Charles Nelson's The Boy Who Picked the Bullets Up is another largely unread and/or forgotten novel that describes the terror and heroism of a medic's job in the Vietnam War. (Today's reader would have to overlook the overt racism of an author writing as a Southerner in the late '60s and early '70's.) I really have to find my copy and re-read, or get an e-book of same. I've grown an awful lot since I originally read the novel, and I've got a lot more m/m fiction under my belt. I remember it as being quite entertaining and definitely graphic both sexually and in its description of the horrors of that particular war. Yet it's barely even known nowadays. Naturally, I have its infinitely inferior sequel right at hand, but I'm damned if I an find the first book in the duology.


message 7: by Dana (new)

Dana (danarohinsky) | 5 comments Yeah, it is very hard to just pick 10 titles!

And it's so true regarding books like Song of the Loon. They might not be great literature but it's important to remember them because of their historical significance.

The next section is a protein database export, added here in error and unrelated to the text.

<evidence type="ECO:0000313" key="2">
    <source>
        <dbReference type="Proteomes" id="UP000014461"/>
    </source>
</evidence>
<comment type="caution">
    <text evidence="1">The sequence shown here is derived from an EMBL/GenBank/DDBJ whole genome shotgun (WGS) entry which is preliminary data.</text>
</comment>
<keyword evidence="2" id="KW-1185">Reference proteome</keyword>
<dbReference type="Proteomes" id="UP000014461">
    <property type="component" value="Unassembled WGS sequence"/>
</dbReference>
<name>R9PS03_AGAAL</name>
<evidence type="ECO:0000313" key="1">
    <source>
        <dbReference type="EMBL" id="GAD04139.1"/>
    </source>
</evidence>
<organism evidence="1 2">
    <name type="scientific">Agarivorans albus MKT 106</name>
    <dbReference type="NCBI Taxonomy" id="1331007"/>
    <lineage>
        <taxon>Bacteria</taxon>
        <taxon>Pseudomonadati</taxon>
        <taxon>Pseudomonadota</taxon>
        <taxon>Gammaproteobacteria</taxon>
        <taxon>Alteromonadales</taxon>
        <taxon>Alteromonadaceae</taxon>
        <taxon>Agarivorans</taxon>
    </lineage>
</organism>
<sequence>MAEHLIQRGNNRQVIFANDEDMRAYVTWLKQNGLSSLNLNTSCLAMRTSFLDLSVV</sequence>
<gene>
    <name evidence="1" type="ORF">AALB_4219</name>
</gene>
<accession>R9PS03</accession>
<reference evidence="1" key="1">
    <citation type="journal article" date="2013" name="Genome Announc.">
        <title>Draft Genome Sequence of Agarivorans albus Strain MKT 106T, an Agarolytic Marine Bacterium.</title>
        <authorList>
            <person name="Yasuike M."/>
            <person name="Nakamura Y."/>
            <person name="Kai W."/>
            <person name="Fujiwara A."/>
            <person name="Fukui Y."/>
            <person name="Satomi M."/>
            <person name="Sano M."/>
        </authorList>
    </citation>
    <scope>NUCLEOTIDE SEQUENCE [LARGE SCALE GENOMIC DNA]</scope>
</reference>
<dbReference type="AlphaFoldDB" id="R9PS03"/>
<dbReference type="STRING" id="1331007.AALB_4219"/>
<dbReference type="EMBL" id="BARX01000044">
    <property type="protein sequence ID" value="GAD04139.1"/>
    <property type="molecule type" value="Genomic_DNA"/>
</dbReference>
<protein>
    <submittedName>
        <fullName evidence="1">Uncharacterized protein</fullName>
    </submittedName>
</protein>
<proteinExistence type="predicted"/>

I'm going to check out the Nelson book!


message 8: by Charles (new)

Charles (chuck-e) | 306 comments Dana wrote: "Yeah, it is very hard to just pick 10 titles!

And it's so true regarding books like Song of the Loon. They might not be great literature but it's important to remember them because of their histor..."


Remember the warning about the racism in the Nelson book. What was accepted about 30 years ago in literature is absolutely persona non grata in today's lit. However, it was a wonderful chronicle of the life of a man who got dragged into the Vietnam War.....as I recall. Others who've read it more recently have found the Southern-isms fairly hard-going. Fair warning is all.


message 9: by Jax (new)

Jax | 981 comments Mark Merlis news! There was a short post about him at Band of Thebes and they mentioned that he has a new book coming out in the fall. They provide a link to read the first chapter. It's been 10 years since his last novel so this is very exciting.